Cotton Hail Damage

Darrin Dodds, Extension Cotton Specialist
By Darrin Dodds, Extension Cotton Specialist May 25, 2012 16:19

Cotton Hail Damage

Hail damage has occurred in scattered areas over the past week to ten days.  Areas around Clarksdale, Sledge, and Yazoo City as well as others have been affected by hail.  Deciding whether or not to replant following hail damage can be a difficult decision to make and several things should be considered.  The first thing that should be considered is the date.  Given that this is Memorial Day weekend, we are definitely on the outside of an optimum planting window; however, we are not totally out of the window for planting cotton.  Also, the number of plants that will survive as well as the amount of damage these plants must be given some thought.  If large and frequent skips are present, substantial yield losses are likely and replanting must be given some thought.  Good yields can be achieved with plant populations as low 20,000 plants per acre if no large skips are present.  However, if populations are this low, extra care must be taken to protect all remaining plants in the field as the loss of any will likely result in yield reductions.  If replanting is being considered, the value of late May planted cotton compared to soybeans is important to consider.

Plants that have suffered hail damage should be examined closely.  Generally, if a plant is cut off below the cotyledons, it will not survive.  If the terminal has been damaged but stems are not cut off below the cotyledons, the plant may survive.  However, even if these plants survive you will likely have cotton plants with multiple terminals, also known as crazy cotton.  Crazy cotton can produce acceptable yields; however, maturity will likely be delayed which can lead to increased insect issues as well as weather issues in the fall.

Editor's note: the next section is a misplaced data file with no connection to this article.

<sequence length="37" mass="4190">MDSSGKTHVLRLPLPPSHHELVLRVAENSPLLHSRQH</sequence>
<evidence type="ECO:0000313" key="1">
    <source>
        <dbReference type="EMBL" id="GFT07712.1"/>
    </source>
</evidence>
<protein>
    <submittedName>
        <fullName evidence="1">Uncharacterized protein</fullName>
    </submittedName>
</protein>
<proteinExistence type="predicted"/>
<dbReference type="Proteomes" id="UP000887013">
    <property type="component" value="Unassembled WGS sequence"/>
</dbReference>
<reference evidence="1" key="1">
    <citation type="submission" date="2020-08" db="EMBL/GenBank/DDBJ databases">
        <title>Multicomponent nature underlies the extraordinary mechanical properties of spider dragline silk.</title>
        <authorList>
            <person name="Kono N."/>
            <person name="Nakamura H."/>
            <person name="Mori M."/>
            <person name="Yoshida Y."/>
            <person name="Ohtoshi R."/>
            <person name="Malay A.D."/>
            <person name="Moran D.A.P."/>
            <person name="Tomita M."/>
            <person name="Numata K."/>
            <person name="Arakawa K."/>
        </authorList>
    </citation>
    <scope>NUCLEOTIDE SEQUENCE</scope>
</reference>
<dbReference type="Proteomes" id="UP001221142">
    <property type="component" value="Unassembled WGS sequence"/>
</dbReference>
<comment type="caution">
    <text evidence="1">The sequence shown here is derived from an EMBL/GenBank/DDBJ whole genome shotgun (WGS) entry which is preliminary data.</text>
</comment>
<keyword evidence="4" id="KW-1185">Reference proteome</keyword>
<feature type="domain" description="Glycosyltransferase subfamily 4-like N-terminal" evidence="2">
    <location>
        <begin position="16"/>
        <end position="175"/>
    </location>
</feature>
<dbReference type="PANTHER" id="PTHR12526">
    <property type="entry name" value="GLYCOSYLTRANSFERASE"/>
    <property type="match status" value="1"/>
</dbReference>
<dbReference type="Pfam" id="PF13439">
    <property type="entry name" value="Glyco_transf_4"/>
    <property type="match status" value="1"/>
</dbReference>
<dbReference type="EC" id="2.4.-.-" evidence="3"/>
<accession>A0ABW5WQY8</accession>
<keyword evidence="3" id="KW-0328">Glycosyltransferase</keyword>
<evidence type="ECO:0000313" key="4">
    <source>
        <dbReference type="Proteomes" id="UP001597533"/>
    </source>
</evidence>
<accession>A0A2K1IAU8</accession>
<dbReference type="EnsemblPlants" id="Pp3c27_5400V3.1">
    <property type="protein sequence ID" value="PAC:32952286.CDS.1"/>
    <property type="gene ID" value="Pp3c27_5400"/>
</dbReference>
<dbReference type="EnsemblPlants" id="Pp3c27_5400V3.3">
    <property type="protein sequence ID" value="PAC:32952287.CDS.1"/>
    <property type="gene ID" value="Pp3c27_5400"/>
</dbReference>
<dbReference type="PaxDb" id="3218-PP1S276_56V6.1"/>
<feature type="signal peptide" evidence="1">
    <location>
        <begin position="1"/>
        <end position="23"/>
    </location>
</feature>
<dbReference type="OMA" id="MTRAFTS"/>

There are no miracle cures for hail damaged cotton.  Essentially, the number of plants that are likely to survive needs to be determined.  Once that is established, a uniform stand (even at a reduced population) must be present.  If you have a decent stand and the surviving plants are evenly distributed, you will likely benefit from keep your existing stand.  However, if plant survivability is low and large skips are present, replanting (either to cotton or soybeans) must be given serious consideration.  Make these determinations on a field by field basis as hail damage has been spotty.

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Darrin Dodds, Extension Cotton Specialist
By Darrin Dodds, Extension Cotton Specialist May 25, 2012 16:19
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